LAFAYETTE (CBS SF) – Lafayette Mayor Don Tatzin will not seek another term in November’s election, ending a 33-year City Council run.
“It seems like the right time; I’ve been on the council literally for half my life, and for 90 percent of my marriage,” said Tatzin, 66, whose term also encompasses two-thirds of the history of his community as an incorporated city, which is preparing for its 50th anniversary celebration on July 29.
A longtime corporate and management consultant, Tatzin credits that work for helping prepare him for a world in which cooperation, analysis, firm opinions and knowing your stuff make all the difference.
“It was a long career in which I influenced people but had little actual power,” Tatzin said Sunday. “And you’ve got to be flexible. Everything we do is a work in progress.”
Steven Falk, who has been Lafayette’s city manager for 22 years, said Tatzin’s value goes far beyond being flexible and a good listener.
“He’s brilliant, and in 1/8his 3/8 business, he’s traveled in rarified air,” Falk said. “He’s got two master’s degrees from MIT, he’s been a CEO, and he’s widely traveled. And he’s brought that experience to Lafayette’s council.”
He’s also brought those qualities to regional councils and boards. State Sen. Steve Glazer, D-Orinda, a former Orinda councilman, worked with Tatzin on local Lamorinda issues years ago, and on more regional concerns recently.
“He brings serious objectivity to any problem at hand, and he’s brought his sage wisdom to every issue facing Lafayette for 30 years,” Glazer said.
Falk called Tatzin an “efficient networker” who knows the state’s elected officials and staffers who help get issues resolved. “That is only gained by doing this work for a long time,” Falk said.
State Assemblywoman Catharine Baker, R-Dublin, said she was witness to several instances in which Tatzin’s persistence and communication skills helped move legislative solutions move forward.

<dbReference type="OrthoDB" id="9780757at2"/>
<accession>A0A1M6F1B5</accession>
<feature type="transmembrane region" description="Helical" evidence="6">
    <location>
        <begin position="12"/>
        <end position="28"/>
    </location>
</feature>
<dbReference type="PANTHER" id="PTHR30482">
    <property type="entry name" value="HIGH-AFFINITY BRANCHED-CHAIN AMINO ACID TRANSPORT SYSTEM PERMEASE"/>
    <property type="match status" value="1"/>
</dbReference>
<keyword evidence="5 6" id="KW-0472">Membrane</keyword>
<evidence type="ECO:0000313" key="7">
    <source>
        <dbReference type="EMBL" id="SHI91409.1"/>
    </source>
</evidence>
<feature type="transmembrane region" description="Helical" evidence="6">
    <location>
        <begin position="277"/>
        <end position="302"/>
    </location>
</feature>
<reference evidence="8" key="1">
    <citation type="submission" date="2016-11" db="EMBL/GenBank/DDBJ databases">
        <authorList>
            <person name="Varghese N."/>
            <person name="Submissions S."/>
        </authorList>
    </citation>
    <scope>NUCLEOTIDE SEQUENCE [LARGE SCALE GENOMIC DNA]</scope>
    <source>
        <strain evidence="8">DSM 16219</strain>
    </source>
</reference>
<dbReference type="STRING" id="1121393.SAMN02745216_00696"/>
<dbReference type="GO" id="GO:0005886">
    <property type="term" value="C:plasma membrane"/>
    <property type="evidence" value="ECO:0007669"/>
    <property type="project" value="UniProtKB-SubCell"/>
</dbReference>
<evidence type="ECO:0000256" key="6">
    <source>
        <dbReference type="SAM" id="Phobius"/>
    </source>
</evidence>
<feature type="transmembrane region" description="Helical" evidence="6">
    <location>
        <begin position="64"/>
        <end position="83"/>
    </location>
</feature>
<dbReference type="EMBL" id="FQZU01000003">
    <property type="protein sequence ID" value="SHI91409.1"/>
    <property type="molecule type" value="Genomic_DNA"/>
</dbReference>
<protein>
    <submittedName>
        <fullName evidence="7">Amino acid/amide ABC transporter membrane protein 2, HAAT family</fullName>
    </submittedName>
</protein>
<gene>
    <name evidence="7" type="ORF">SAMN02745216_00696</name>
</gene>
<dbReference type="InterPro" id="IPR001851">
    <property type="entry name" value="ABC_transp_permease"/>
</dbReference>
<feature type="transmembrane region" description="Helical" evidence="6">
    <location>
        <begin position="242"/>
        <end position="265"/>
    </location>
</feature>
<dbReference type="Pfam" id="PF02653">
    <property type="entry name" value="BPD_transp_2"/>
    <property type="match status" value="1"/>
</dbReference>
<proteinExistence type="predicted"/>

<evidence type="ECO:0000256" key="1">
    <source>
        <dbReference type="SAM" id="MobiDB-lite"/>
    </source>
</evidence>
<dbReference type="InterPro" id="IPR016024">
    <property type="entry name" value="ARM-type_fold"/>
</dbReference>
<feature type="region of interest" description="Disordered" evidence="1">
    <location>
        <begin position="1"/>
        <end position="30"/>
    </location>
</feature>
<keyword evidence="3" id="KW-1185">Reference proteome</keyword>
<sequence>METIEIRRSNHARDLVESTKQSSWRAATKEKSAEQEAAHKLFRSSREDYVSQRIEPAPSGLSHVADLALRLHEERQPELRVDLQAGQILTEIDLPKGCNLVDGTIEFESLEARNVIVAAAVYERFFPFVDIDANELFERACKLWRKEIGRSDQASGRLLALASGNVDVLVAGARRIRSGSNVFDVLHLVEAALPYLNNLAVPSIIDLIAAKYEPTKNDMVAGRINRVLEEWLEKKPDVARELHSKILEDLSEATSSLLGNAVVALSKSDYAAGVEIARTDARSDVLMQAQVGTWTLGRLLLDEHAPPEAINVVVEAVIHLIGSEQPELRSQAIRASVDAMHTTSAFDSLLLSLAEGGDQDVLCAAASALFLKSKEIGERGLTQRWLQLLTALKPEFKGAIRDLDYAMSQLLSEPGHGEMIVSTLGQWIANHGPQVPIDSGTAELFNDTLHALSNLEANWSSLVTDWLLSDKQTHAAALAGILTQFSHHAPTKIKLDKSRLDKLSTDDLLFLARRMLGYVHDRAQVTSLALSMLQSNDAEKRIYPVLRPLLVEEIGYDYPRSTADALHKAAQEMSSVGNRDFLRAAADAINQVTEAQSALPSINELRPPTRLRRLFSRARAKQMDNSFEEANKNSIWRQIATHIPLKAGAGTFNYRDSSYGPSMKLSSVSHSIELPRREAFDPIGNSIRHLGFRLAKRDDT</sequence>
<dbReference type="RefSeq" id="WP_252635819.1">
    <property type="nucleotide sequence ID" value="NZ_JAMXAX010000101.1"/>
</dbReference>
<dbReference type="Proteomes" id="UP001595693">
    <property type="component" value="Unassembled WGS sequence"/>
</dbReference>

His clear numbers and persistence, Baker said, helped ensure that Lafayette residents better understood the Association of Bay Area Governments’ affordable-housing planning requirements, and also showed ABAG their initial numbers for building affordable homes in Lafayette were too high.
People in many East Bay cities, Baker noted, came to such meetings “with pitchforks and torches,” but Lafayette residents had a better grasp on the situation than most and less unabashed anger, Baker said.
Tatzin has also earned praise as a local leader who listens to and respects everyone who steps up the council chamber microphone. And the needs of the people don’t escape him, Falk said.
“He has a pet peeve, and that is disabled people not getting a fair shake,” said Falk, adding that Tatzin took him to more than one street corner curb to point out that a wheelchair couldn’t get over them.
Tatzin keeps city staff on its toes because he has high expectations, but that only makes the city work better, Falk said.
“His moral leadership … his unwavering championing of transparency … I can’t say how many times I or others have said, ‘This fellow is as good a public servant as we’ve seen at any level of politics,'” he said.
The relatively low-key Tatzin said he’s never had a low moment on the council so frustrating “that I wanted to leave,” and there are some regrets — including that he won’t be on the council long enough to see resolution of the long-running controversial saga of the proposed Deer Hill housing plans.
First up after stepping down, Tatzin said, will be heart valve replacement surgery. Then, he said, reading some of the dusty books on his home shelves.
He said he is most proud of improvements to Lafayette’s downtown and to its streets in recent years, and of the city’s relatively new library and library spending priorities.
But Tatzin said he’s especially proud of his city’s fiscal responsibility, and its financial health in an era when many California cities are struggling to cope with unfunded pension liabilities.
“We’ve continued to be a place people want to move to and want to continue to live, and I’m proud of that.”
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